Thank God for the Fed, particularly incoming Fed chairman Janet Yellen and vice chairman Stanley Fischer. The new Jan and Stan show at the Fed is all that stands between modern civilization and a dysfunctional government, former Fed governor Frederic Mishkin told attendees at IMCA's annual investment conference in New York City yesterday.

Speaking about what the post-Bernanke Fed would look like, Mishkin thinks the American public is blessed with a dynamic duo who are perfect complements to each other and were born to save the world, as central bankers must. The diminutive Yellen is a "bleeding heart liberal," but one who is acutely aware of the ways that inflation can ravage the pocketbooks of the poor and elderly. The Zambian-born Fischer, who taught Mishkin at MIT, is more of a realist who has served on a smorgasbord of global boards of global banking institutions, from the World Bank to the IMF to Israel's central bank, which he ran from 2005 and to 2013.

Mishkin, who served on the Fed's board from 2006 through 2008, contrasted these paragons of responsibility to the sorry characters in Washington. The U.S. Congress "is a scandal," behaving like children in "a sandbox throwing sand in each other's eyes." Whether you agree or disagree with his policies, President Obama is simply "not a good executive."

Then there is the Tea Party, the likes of which this country hasn't seen since the rise and fall of the Know Nothing party in the 1850s, Mishkin said. For the record, the Know Nothing party sprung up in opposition to the influx of German and Irish Catholic immigrants in the middle of the 19th century and got washed away by other events, like slavery. "It is insane to say you will never raise revenues," Mishkin told attendees in reference to the Tea party.

Almost as disturbing to Mishkin is the rise of left-wing populists like recently elected New York City Mayor Bill DeBlasio. Apparently, it eludes central banking titans like Mishkin that the experience of the 2008 financial crisis -- when Wall Street banks and insurers like AIG got federal bailouts and millions of other Americans got the royal shaft as their economic lives took major turns for the worse -- could conceivably spawn populist resentment.

The good news is that the Jan and Stan show will strive to right the ship. "Yellen feels terrible about the unemployed" but wants to "minimize inflation deviations and keep it as close to 2 percent as possible," Mishkin said, adding that she will only tolerate inflation deviations in the short term.

How amazingly brilliant is Fischer? Fischer is "incredibly powerful, always focused on long-term inflation with optimal control. Janet always looked up to Stan. It is unusual to have a No. 2 with more stature than a No.1. Stan puts his ego in his pocket. It is to Janet's credit that she is willing to bring in that strong a No. 2." As for the other Fisher, Dallas Fed chairman Richard Fisher, Mishkin advised attendees to ignore anything he says. [Sorry to editorialize here, Fred, but I always liked listening to Richard.]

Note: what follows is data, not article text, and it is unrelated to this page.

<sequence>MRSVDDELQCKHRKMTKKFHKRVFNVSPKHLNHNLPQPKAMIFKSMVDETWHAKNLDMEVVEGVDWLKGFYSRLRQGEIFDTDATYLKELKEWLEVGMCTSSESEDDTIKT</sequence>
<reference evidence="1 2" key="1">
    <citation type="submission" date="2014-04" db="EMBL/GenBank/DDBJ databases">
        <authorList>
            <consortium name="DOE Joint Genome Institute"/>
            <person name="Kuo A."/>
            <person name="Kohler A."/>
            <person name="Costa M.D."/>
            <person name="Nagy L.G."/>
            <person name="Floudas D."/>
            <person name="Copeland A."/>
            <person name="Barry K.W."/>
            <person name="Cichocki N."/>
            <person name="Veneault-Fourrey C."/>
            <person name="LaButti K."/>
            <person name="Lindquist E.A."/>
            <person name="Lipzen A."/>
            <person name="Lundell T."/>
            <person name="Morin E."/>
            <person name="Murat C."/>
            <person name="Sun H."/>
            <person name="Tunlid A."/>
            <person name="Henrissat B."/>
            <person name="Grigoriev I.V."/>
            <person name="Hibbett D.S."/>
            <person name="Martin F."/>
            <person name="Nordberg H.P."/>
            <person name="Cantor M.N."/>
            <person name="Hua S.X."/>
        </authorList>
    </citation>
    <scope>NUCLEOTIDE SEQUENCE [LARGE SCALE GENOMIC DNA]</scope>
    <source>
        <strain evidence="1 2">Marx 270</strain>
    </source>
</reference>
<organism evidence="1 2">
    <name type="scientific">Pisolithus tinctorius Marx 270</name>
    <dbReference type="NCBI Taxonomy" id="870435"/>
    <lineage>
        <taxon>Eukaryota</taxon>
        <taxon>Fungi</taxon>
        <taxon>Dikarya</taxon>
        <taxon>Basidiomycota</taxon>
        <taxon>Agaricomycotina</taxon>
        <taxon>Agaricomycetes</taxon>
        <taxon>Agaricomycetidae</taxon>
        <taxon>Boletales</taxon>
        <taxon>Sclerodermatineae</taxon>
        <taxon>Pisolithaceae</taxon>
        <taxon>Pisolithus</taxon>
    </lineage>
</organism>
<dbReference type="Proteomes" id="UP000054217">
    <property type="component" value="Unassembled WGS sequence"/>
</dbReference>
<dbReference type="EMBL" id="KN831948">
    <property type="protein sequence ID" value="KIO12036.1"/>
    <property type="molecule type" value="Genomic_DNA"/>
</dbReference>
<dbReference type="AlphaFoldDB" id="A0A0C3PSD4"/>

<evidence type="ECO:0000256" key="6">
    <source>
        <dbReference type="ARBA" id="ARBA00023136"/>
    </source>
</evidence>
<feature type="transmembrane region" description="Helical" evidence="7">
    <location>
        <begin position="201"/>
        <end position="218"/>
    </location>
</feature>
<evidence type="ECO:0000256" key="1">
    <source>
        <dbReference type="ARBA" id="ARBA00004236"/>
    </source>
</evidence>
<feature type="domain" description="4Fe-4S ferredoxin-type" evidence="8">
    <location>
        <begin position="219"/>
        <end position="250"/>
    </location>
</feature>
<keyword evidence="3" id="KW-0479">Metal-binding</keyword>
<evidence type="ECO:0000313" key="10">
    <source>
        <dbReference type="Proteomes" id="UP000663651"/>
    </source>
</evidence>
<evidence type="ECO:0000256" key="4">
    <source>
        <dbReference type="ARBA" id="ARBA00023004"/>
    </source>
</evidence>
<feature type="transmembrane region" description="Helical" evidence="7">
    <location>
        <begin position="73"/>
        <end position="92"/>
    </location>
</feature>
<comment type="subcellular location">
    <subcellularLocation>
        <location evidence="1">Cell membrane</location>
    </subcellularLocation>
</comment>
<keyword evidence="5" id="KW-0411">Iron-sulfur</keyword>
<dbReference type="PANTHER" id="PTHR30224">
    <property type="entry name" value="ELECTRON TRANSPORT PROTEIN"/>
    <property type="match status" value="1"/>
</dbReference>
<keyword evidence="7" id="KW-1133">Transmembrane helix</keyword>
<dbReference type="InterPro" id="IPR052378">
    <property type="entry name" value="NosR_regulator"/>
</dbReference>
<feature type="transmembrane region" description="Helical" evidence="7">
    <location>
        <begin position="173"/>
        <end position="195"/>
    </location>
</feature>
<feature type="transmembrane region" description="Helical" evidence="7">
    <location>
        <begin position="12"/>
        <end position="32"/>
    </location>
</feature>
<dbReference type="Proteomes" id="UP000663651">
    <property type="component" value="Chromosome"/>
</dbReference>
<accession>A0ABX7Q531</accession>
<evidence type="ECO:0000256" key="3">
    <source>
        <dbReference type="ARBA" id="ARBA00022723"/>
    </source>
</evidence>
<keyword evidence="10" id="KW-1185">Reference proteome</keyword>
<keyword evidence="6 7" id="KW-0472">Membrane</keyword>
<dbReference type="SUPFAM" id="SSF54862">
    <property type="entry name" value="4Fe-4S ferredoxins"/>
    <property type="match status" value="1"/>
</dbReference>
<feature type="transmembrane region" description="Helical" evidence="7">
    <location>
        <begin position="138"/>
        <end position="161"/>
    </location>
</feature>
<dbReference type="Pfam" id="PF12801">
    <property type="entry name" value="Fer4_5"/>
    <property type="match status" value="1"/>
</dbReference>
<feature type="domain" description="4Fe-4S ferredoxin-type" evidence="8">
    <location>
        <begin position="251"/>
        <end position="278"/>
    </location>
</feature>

Central bankers around the globe are sincerely worried about how the monetary experiment that began in 2008 will end. Predictions that it will end badly with hyperinflation haven't materialized, but that doesn't mean some other disaster or mini-disaster won't occur.

Long-term stability remains the paramount concern, Mishkin said. Fischer worries about the possibility of monetary policy "overshooting" the mark and leading to a credit boom characterized by lax lending standards to consumers and "covenant-lite" loans to businesses. It's reassuring to know at least one central banking Zeus realizes that once in a hundred years he might make a mistake.

Quantitative easing and the quintupling of the Fed's balance means that it could face huge losses if interest rates were to rise sharply. "That's why they want to taper" sooner rather than later, Mishkin said. The Fed has its own arcane accounting system but it clearly does not want to find itself in a position where it has to descend from Olympus and ask spokesmen for the masses like Senators Bernie Saunders and Rand Paul for its own bailout.

However, Mishkin says he and many other central bankers would like to see higher interest rates. At present, inflation is in a downward trend, though that could change if the global economy picks up.

"Inflation expectations can get unhinged," Mishkin told IMCA attendees. If fiscal imbalances blow up and "fiscal authorities become dominant" and totally irresponsible, monetary policy becomes impotent. "Neither party" in America will vote for fiscal sanity and responsibility.

Mishkin also expects Yellen will continue to encourage the collegial environment that Ben Bernanke created. That's a far cry from the Greenspan Fed in which the other governors feared rapier-style putdowns from the brilliant maestro, according to Mishkin. Or the Fed led by the 6'5" Paul Volcker who would use "a baseball bat" if he had to.